On Trial is a Bogotá Post feature in which we put someone or something from the Colombian news “on trial”, explaining the perspective of both their proponents and their critics.
In this edition Mike Mackenna examines privatisation in Bogotá, a hot topic after Mayor Enrique Peñalosa, while not making any concrete promises, hinted at a privatisation plan in his first address to the city council
For the Prosecution
For the Defence
• These companies belong to the citizens of Bogotá, so the government has no right to sell them
• Bogotá doesn’t need the privatisation money, because its major infrastructure projects are already paid for
• If Bogotá needs the money, borrowing is a better option than privatising, since the city is in a good position to borrow
Ladies and gentlemen of the jury, I would like to put forward two reasons why our water company Acueducto and our telecommunications company ETB should stay in public hands. The first reason is very simple: these companies belong to us.
They are not Mayor Peñalosa’s to sell. They are not the city council’s to sell. They are ours. We paid for them with our tax money.
I don’t know about you, ladies and gentlemen, but I deeply resent the idea that a mayor who didn’t even win a third of the votes acts as if he has the right to sell our property. I deeply resent the idea that a mayor who only received 900,000 or so votes in a city of eight million people presumes to take property belonging to the entire city’s population and auction it off.
Now, the second reason is more complicated. It’s the economic argument. While the economic difficulties you read about in the news are real, you would still be justified in asking yourselves if we really need the money from those privatisations.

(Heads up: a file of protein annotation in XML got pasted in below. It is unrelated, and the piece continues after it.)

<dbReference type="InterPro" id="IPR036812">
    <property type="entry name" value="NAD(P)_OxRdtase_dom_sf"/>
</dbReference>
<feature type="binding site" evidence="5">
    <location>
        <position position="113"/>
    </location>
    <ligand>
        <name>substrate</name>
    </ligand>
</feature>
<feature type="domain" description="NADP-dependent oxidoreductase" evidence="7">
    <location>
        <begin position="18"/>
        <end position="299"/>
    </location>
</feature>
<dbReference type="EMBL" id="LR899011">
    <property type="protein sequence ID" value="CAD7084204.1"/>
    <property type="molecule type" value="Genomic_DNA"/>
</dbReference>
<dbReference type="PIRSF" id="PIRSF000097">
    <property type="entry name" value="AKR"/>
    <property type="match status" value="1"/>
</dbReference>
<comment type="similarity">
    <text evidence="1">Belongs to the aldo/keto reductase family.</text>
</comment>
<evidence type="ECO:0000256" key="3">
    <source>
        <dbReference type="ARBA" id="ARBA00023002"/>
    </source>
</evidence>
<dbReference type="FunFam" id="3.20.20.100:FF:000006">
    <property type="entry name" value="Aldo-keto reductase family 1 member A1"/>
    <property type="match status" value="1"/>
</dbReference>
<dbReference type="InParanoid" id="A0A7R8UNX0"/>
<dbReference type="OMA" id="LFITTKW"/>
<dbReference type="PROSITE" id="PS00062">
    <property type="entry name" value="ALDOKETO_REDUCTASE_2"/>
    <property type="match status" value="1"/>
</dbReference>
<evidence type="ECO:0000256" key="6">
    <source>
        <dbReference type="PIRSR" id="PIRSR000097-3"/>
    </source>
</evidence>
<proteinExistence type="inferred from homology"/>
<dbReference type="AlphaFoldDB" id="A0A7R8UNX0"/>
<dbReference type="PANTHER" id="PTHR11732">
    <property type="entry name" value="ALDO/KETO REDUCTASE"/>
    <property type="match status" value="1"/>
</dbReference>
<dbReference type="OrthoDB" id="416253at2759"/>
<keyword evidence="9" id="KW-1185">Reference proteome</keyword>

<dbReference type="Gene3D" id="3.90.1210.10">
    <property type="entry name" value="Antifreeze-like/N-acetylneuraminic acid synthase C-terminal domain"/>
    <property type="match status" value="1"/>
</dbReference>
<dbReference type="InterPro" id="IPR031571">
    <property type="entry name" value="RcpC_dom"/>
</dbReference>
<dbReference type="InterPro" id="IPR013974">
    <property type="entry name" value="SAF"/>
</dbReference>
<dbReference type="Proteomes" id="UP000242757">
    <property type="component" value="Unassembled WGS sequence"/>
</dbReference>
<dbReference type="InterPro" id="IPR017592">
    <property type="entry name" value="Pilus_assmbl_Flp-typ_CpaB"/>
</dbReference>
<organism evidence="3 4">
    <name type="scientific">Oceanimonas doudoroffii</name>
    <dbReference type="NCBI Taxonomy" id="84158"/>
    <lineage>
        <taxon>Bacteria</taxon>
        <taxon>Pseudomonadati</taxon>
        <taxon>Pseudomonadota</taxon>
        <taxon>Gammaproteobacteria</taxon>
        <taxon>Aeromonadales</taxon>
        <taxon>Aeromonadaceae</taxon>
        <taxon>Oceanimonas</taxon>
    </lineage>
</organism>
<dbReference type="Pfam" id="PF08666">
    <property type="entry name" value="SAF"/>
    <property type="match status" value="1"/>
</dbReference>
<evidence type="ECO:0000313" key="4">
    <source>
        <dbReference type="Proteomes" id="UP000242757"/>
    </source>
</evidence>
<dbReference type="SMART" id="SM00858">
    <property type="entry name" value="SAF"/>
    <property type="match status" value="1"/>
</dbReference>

The answer to that very reasonable question is that we don’t. Our biggest infrastructure project, the metro, is already paid for. The second proposed project, creating a Transmilenio line on Avenida Boyacá, has been paid for thanks to the government money assigned for the metro. A third major infrastructure project, new roads proposed by mayor Peñalosa, will be paid for by congestion charges.
For those who say that these public services are a drain on our budget at a time when we cannot afford to waste money, I would point out that ETB, which the mayor wants to sell, had the financial clout to give the city about USD$135 million to help build the Metro, and to pay out dividends to the city of almost USD$140,000. ETB’s stock price increased 33% between October 2013 and June 2015, even though the Colombian stock exchange ColCap fell almost 25% during the same timeframe. The company turned a profit in 2013 and 2014, and in the first trimester of 2015, ETB’s profits increased 146% compared to the same period the year before.
One final question you might ask yourself, ladies and gentlemen, is what happens if there are cost overruns, or an emergency? Where does the money come from then? The city has plenty of capacity to borrow money. In 2016 Bogotá will be indebted at a level of 56% of its revenues, with the legal limit for that debt at 80%. Bogotá can access the financial markets easily: in December 2015 Standard & Poor’s gave Bogotá an investment grade credit rating of BBB-.
As you have seen, the argument for privatisation is based on several mistakes. It’s a mistake for Peñalosa to think he has the right to sell our property, it’s a mistake to think our public companies are a drain on our budget, and it’s a mistake to think we have no options besides privatisation to fund our most expensive projects. Don’t let the mayor give away what’s ours because of these mistakes.